I am sure there are geologically similar places in the UK, but sadly Columpio Mágico could not exist there as Health and Safety considerations would not allow it. An uneven path of lava rocks and mud, a swing from which there is potential to fall from a great height, with no safety nets or harnesses, an unguarded lake, unlit lava tunnels, rocky uneven steps with old wooden handrails … You get the picture, it simply would not be allowed in England, which I think is a great pity.
Here the attitude is ‘it’s nature, just breathe in the fresh air, and enjoy’ which I think, when coupled with a little common sense, is great advice.
Where we stayed
We found our accommodation on Airbnb at Casita Eden, we like quirky and different places to stay but also we wanted our own privacy and cooking facilities. Lea and her family were amazing hosts; really helpful with any queries we had and the property suited our needs. It is located on the grounds of the family home but is a standalone building with its own access. It has cooking facilities, private bathroom with shower, a fridge, microwave, kettle, oven and tv with blue ray and bluetooth speaker system. Wifi was a little sketchy but we found that everywhere in the islands. Laundry is also available for a very small fee.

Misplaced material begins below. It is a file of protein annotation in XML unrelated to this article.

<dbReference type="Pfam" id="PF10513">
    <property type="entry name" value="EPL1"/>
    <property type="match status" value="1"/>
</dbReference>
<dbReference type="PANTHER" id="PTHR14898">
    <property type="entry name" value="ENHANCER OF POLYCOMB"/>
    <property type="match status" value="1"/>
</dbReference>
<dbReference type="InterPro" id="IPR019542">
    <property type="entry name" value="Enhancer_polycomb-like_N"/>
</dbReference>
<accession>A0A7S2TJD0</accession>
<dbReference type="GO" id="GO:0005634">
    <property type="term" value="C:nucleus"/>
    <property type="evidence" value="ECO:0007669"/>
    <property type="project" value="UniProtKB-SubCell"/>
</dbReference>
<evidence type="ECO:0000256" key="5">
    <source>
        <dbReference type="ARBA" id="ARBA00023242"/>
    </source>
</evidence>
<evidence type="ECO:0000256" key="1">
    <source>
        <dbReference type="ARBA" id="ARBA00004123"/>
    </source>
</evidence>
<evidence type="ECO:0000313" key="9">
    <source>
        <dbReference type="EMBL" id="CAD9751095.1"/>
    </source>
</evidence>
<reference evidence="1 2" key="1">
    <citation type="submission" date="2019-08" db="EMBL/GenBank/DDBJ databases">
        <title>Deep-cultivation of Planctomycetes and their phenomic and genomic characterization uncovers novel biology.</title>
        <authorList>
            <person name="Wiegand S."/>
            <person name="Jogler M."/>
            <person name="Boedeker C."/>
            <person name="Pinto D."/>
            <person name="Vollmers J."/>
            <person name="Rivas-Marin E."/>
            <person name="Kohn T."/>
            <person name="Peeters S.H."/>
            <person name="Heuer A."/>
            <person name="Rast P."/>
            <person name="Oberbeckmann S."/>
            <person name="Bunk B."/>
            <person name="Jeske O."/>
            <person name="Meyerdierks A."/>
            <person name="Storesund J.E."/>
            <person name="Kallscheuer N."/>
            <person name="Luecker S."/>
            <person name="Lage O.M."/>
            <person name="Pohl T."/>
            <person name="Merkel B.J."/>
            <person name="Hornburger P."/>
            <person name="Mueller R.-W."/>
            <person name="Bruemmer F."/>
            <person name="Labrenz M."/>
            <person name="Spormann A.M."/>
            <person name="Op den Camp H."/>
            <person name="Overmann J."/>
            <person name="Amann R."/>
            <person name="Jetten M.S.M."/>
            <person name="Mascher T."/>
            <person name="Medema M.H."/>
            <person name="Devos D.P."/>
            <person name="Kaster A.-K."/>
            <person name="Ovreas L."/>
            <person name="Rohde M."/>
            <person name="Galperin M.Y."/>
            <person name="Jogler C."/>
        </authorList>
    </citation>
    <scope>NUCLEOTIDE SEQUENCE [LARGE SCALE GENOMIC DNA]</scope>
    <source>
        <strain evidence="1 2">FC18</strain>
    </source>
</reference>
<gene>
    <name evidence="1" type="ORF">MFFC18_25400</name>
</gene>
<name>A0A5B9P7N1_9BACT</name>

The little house suited our needs and we returned for a second visit before we left for the mainland via Baltra. Thank you Lea and Family for a really lovely stay and great hospitality.
Food, Drink and Shopping
The one thing about Santa Cruz in comparison to San Cristobal is that there is plenty of choices of restaurants. We visited a few during our stay but our favourite was definitely El Muelle de Darwin. The food here was really fresh and we loved the breakfasts. It wasn’t the cheapest place but the quality more than made the cost worth it. They also didn’t mind when we sat for long periods using their wifi to catch up with our blogging – we would definitely recommend at least one visit here to see for yourself if you agree.